Another [avenue to address the decline in revenue] that we note is the large, growing and highly inequitable superannuation tax concessions that overwhelmingly benefit high-income earners. We note that some Treasury analysis that was released last year shows that the very highest-income earners receive more government support for their retirement in the form of superannuation tax concessions than low-income earners do in the form of the aged pension. We say that is inequitable, it is unsustainable and it has put a large and growing hole in the Commonwealth budget.[15]

3.16      Dr Denniss focused on removing tax concessions as a way of lifting Commonwealth revenues by 'tens of billions of dollars additional revenue with no upward pressure on the rate of tax at all.'[16] He stated that the superannuation concession was a large and growing expense for the Commonwealth:

The biggest one, the elephant in the room, is of course tax concessions for superannuation, which are now tipped to hit $60 billion—sixty thousand million dollars—by 2016. Let me be clear, this is the fastest-growing area of expense in the Commonwealth. This is it. This is the main game. You can have inquiries into the DSP [Disability Support Pension], you can have inquiries into the dole, the thing that is growing the fastest in the dollar terms is the tax concession system for superannuation.[17]

3.17      Mr McAuley agreed with this position, and went on to highlight some other areas that should be looked at, including energy taxes, comprehensive road charging and increasing or restoring gasoline indexation – all of which were covered by the Henry Tax Review of 2010.[18]

Debt and deficit

3.18      Also underlying the terms of reference for the commission is the view that there is a structural deficit which must be turned into a surplus.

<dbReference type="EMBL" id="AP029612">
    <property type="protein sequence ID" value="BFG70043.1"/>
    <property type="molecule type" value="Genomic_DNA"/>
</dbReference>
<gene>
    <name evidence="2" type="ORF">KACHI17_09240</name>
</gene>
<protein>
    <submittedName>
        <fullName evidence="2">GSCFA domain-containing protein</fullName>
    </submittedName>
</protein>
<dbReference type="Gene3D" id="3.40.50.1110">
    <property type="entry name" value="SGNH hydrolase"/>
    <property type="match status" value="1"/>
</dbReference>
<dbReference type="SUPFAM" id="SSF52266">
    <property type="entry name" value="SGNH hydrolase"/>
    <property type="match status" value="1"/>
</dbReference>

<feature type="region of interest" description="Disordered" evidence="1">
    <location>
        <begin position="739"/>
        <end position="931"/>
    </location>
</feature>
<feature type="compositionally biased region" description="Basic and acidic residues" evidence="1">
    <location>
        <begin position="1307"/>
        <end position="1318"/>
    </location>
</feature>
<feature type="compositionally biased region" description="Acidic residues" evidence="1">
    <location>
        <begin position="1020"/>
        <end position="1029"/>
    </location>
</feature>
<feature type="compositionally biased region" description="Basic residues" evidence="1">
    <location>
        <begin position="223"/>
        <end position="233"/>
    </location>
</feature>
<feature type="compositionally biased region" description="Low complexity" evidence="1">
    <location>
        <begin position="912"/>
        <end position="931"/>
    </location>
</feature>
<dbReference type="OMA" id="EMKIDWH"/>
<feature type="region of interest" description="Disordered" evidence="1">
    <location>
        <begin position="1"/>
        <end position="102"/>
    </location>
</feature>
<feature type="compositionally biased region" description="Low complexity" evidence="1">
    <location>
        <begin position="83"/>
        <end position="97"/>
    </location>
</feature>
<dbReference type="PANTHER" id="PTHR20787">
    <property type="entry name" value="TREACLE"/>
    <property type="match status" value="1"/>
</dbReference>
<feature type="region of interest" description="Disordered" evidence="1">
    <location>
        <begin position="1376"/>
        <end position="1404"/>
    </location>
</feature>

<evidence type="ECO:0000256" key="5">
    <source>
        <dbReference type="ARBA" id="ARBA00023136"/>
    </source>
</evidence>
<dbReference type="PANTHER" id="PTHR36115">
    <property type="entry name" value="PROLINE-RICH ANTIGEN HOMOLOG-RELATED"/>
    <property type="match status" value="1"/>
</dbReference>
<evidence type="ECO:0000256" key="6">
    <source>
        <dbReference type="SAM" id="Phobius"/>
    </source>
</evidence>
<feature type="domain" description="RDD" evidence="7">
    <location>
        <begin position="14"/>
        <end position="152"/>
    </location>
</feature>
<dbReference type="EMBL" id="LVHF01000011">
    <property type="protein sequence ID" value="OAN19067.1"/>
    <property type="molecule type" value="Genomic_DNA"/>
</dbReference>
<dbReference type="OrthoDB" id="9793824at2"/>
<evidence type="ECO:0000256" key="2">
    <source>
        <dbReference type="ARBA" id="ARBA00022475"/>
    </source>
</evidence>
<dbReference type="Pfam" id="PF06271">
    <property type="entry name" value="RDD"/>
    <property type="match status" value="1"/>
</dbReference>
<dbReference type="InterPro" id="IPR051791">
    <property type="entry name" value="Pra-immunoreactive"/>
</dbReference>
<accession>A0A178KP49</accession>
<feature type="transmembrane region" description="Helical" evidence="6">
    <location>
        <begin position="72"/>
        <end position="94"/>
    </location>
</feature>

3.19      Mr Shepherd told the committee that action is required to address the amount of debt Australia has:

We are facing the sixth year in a row of budget deficits. Without action, deficits are in prospect for many years to come. This situation is not going to fix itself. The Magic Pudding is a fable. Unless we fix this problem now, we will consign to our children and their children a legacy of unsustainable largesse. Former Prime Ministers Hawke and Keating understand this point and recently urged the government and the community to accept that hard decisions on the budget need to be made now, in the national interest.[19]

3.20      Mr Shepherd added:

If we are prepared to make the necessary adjustments now in our approach to government, we will have time to readjust and remain on the path of prosperity and rising living standards for all Australians.[20]

3.21      However, several witnesses stated that Australia's deficit is a small one and that, if managed well, government borrowing can have a positive effect on the broader economy.

3.22      Dr Dennis argued that a reasonable amount of government debt was a not a negative thing in itself. Rather, he suggested responsible government spending could be seen in a more positive light, as government investing in future assets:

Living within your means does not mean borrowing as much as you want and wasting it on things, but, if you are borrowing money to build assets that are going to return value for you over the life of those assets, then that is economically a good thing...[I]t might be hard to politically agree what is a good investment and what is a bad investment, but directors of companies argue about those things as well.[21]

3.23      Other witnesses were even more positive about the state of the Australian economy, with some pointing to the possibility of the Commonwealth being in a much better position in 2023-24, even without significant spending cuts.

3.24      For instance, Mr Cowgill, ACTU, spoke of the possibility that the Australian economy would be in surplus by the early 2020s if the current rates of growth continued, referencing three sets of projections: